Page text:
Women business owner success stories: Linet Kwamboka (en)

6 juillet 2015
ITC Nouvelles

Linet Kwamboka is a people person. Her ability to interact with others and to build networks were key to her decision to create DataScience Ltd, a Nairobi-based software-engineering company that focuses on information management systems for data analytics, research, collection and visualization.

Kwamboka began DataScience in 2013, five years after graduating from the University of Nairobi with a degree in computer science and a desire to make it easier to use data for business intelligence, decision-making and resource allocation. In between, she worked as a software engineer at Carnegie Mellon University in Pittsburgh, Pennsylvania, and the World Bank, where she received a spot award.

DataScience is one of 33 small and medium-sized businesses in Kenya’s IT and IT-enabled services (ITES) sector that work with the Netherlands Trust Fund III programme. Backed by the Dutch Centre for the Promotion of Imports from developing countries (CBI), the NTF III Kenya project is designed to boost the export capacity of the country’s technology industry by connecting services providers in Kenya with their target customers in foreign markets. Kenya’s information and communications technology industry is growing rapidly; the Kenyan ICT Authority forecasts that by 2017, the sector will earn US$2 billion a year and that it will have created 500 new ICT companies and more than 50,000 jobs.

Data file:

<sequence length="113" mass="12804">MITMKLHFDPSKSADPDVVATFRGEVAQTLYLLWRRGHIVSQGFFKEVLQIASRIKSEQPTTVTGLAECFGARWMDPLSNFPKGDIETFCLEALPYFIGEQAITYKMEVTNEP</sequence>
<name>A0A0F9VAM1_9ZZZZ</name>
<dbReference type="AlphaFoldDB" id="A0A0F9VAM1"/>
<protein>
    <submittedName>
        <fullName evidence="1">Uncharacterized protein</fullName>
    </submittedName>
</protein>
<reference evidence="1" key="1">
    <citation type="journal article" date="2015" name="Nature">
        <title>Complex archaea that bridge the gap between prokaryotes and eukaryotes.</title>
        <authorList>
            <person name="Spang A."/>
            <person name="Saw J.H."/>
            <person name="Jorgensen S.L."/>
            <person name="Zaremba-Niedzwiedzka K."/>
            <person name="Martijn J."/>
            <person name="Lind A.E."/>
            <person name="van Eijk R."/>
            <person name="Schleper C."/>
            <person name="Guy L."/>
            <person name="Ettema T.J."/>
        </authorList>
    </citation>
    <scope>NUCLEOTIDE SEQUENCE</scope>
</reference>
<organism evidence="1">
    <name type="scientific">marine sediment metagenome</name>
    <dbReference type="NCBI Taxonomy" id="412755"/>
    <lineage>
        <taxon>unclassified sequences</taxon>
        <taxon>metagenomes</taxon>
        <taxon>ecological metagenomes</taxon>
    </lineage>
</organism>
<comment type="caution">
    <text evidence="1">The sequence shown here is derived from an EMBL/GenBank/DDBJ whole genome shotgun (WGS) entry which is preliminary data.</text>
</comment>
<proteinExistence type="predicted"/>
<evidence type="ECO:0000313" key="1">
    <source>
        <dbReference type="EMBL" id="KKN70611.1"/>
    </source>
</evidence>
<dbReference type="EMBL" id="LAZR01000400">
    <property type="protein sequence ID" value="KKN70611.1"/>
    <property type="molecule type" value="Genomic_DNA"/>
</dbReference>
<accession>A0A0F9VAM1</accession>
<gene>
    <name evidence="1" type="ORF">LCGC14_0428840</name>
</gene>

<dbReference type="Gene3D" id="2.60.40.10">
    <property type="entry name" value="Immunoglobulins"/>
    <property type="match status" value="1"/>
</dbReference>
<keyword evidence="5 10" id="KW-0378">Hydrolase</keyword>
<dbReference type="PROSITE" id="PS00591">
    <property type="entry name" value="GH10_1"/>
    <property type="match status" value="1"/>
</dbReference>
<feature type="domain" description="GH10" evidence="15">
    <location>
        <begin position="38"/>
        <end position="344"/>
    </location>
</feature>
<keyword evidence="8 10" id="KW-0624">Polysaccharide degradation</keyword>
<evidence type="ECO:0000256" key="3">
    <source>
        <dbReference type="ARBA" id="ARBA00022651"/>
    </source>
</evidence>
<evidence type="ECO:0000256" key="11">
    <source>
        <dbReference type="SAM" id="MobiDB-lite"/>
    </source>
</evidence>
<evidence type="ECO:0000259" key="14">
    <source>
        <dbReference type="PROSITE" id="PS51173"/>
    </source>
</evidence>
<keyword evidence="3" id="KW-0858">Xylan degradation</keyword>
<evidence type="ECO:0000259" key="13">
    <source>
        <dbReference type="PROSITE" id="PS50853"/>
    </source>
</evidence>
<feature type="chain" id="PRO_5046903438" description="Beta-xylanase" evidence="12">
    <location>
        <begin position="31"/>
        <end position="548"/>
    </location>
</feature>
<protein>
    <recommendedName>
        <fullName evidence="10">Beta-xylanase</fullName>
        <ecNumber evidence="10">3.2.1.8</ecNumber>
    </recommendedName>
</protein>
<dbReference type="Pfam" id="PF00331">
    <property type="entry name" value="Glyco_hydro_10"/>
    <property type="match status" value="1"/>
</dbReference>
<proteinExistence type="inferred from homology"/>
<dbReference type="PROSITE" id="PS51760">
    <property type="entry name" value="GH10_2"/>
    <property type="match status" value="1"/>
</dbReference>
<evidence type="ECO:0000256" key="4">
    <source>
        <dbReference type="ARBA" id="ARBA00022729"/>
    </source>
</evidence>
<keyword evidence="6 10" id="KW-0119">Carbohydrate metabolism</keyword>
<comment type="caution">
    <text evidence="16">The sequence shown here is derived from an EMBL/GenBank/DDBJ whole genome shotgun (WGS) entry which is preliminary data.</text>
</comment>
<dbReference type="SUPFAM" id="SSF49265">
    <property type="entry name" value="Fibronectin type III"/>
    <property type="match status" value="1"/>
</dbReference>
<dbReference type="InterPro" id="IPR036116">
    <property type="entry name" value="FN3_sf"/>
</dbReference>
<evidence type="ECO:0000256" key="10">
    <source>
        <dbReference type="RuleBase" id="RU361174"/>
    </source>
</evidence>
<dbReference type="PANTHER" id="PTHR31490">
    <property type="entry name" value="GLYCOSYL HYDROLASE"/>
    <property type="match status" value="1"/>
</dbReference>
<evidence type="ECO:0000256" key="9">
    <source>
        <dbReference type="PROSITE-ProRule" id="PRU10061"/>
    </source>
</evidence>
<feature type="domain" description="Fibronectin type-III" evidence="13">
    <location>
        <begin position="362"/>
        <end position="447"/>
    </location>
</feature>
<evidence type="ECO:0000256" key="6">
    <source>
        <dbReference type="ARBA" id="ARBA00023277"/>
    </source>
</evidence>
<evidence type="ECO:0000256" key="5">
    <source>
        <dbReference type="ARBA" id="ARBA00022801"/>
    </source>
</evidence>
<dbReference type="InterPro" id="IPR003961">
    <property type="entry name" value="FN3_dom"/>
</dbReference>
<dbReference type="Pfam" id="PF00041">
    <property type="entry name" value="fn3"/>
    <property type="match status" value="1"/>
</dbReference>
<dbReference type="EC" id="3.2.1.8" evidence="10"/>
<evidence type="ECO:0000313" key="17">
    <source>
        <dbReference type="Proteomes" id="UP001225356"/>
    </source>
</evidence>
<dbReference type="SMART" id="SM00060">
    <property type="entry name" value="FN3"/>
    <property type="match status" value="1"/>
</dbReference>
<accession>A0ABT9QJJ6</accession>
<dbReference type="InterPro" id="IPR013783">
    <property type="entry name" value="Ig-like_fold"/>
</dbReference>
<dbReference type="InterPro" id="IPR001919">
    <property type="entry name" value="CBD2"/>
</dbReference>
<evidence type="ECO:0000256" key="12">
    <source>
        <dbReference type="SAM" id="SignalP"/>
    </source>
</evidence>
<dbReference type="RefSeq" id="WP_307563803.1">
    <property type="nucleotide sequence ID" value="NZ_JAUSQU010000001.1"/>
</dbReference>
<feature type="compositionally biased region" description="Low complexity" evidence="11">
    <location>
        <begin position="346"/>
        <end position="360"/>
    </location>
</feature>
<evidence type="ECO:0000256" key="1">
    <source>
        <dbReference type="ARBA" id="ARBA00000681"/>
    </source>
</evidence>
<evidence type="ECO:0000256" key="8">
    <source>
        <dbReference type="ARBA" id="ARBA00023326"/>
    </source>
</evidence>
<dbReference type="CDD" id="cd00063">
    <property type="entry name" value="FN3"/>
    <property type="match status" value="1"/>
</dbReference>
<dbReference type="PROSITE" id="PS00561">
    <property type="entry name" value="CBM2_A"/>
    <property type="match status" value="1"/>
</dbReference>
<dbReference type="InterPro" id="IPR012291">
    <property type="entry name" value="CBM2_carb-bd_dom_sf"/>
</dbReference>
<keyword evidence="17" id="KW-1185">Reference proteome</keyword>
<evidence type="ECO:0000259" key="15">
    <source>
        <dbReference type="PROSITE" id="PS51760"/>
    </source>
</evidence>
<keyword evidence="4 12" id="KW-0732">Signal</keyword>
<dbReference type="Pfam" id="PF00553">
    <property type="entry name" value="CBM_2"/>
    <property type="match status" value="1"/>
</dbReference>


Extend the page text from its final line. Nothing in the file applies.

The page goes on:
Kwamboka, 27, aims to be a part of that growth. She attributes DataScience’s initial success to her ability to form networks and build a client base.

“I always believed I had the skills to do amazing things,” she said. “I’m good with meeting people, and most of the time since I finished my university, I was a consultant, which meant that I got to work with multiple people. I managed to keep those networks and contacts.”

Once DataScience got out of the starting gate, it was the company’s work quality that kept clients coming back. “Most of the people in my network want to be known for having a good track record,” Kwamboka said. “I am always pushing myself and my teams to deliver the best.”

While DataScience now has just nine employees, Kwamboka dreams of one day enjoying the same recognition as the company’s biggest competitors, multinationals such as IBM. “I hope to be recognized on those lists as companies that are known for quality and competence,” she said.

Her involvement in the Kenya Open Data Initiative – one of the most significant steps the country has taken to improve governance and implement new provisions on access to information – suggests that Kwamboka is already on her way to realizing her dream. She is project coordinator of the Kenyan government initiative, which aims to make vital data available to the public through a single online portal.

She has faced challenges, such as with persuading clients to do things differently from how they envisioned, but like all good businesswomen, has rolled with the punches. She has another businesswoman, her own mother, to thank for much of her tenacity and business acumen.

“My mother is my inspiration,” Kwamboka said. “Not just because she’s my mother, but because as I grew up, I saw her running her own business. I got to see the various ways she did it, and it inspired me. My mother started her business at 27 and I began mine at 25, so I beat her on that.”